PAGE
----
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  • On the other hand, some reptiles have the occipital condyle divided into two and produced either by the basi-occipital or by the exoccipitals.

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  • anaplastic astrocytoma in my right occipital lobe.

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  • The foramen magnum is flanked by two large knobs or occipital condyles that form a joint with the first cervical vertebra of the neck.

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  • Clinical signs of syringomyelia secondary to occipital hypoplasia are usually recognized between 6 months and 3 years of age.

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  • The affected area was located in the right occipital lobe, which controls vision on the left side of both eyes.

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  • occipital condyles that form a joint with the first cervical vertebra of the neck.

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  • occipital lobe, which controls vision on the left side of both eyes.

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  • occipital cortex responded more strongly to object changes than to spatial changes.

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  • occipital lobe epilepsy.

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  • occipital bone, which may have served some display purpose.

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  • occipital lobe seizures, the child may see flashing lights for a few seconds.

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  • The joined up path that signals travel down from retina to optic nerve then optic chiasm then occipital lobe is called the visual pathway.

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  • Assemblies representing words of this category would be distributed over perisylvian and visual cortices in parietal, temporal and/or occipital lobes.

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  • Skull has a notably long vault with a bulbous occipital bone.

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  • Dorsal Stream Occipital cortex to posterior parietal and frontal lobes.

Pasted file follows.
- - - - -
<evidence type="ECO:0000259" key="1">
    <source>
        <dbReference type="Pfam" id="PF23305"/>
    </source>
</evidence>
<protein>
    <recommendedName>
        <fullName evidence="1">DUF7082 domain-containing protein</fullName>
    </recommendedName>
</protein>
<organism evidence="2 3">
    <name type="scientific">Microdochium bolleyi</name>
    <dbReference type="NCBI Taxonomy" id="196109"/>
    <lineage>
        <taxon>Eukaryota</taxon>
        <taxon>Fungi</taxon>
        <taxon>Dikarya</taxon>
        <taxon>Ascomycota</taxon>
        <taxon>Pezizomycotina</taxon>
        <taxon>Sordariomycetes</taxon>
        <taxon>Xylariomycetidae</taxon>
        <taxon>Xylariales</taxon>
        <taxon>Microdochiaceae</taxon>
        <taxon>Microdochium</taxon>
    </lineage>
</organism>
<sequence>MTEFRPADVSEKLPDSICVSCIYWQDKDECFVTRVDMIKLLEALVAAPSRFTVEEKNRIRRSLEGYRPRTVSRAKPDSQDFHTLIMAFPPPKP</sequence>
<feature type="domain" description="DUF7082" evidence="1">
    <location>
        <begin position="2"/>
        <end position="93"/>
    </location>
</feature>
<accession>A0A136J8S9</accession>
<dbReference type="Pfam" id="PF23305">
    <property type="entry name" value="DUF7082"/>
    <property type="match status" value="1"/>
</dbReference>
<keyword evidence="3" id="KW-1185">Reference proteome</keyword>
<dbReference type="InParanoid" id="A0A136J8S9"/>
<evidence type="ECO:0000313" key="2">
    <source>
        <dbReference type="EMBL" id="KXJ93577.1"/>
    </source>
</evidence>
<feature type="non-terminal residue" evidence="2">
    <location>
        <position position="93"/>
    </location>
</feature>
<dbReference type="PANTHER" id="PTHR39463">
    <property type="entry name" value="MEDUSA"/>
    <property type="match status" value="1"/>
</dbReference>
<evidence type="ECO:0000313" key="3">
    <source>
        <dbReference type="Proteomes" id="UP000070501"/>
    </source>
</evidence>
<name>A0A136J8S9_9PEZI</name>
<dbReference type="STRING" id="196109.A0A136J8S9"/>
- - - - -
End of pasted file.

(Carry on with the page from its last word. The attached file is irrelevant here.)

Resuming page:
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  • Benign childhood epilepsy with occipital paroxysms: a 15-year prospective study.

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  • The skull oval from ear to ear, showing plenty of brain room, and with a well-defined occipital protuberance.

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  • rostral occipital cortex.

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  • A contrast of the segregated percept minus the fused percept showed parietal and occipital activation on the bank of the right intraparietal sulcus.

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  • ventral occipital cortex ), than the unattended light.

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  • The Atlas vertebra meets with the occipital condyles which flank the foramen magnum in the basilar part of the occipital bone of the skull.

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  • The occipital condyle (fig.

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  • The proOtic encloses between it and the lateral occipital the fenestra ovalis, into which fits the columella of the ear.

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  • The opisthotic lies between the epiotic and the lateral occipital with which it ultimately fuses; in some birds, e.g.

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  • Here the opisthotic bone appears in the occipital region, as in the adult Chelonian.

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  • oc, Occipital condyle.

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  • oc, Occipital con dyle.

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  • eo, Lateral occipital.

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  • a membranous, or ossified, tube which rises from a pneumatic foramen in the os articulare, on the median side of the articulation, and passes upwards between the quadrate and lateral occipital bone, opening into the cavity of the middle ear.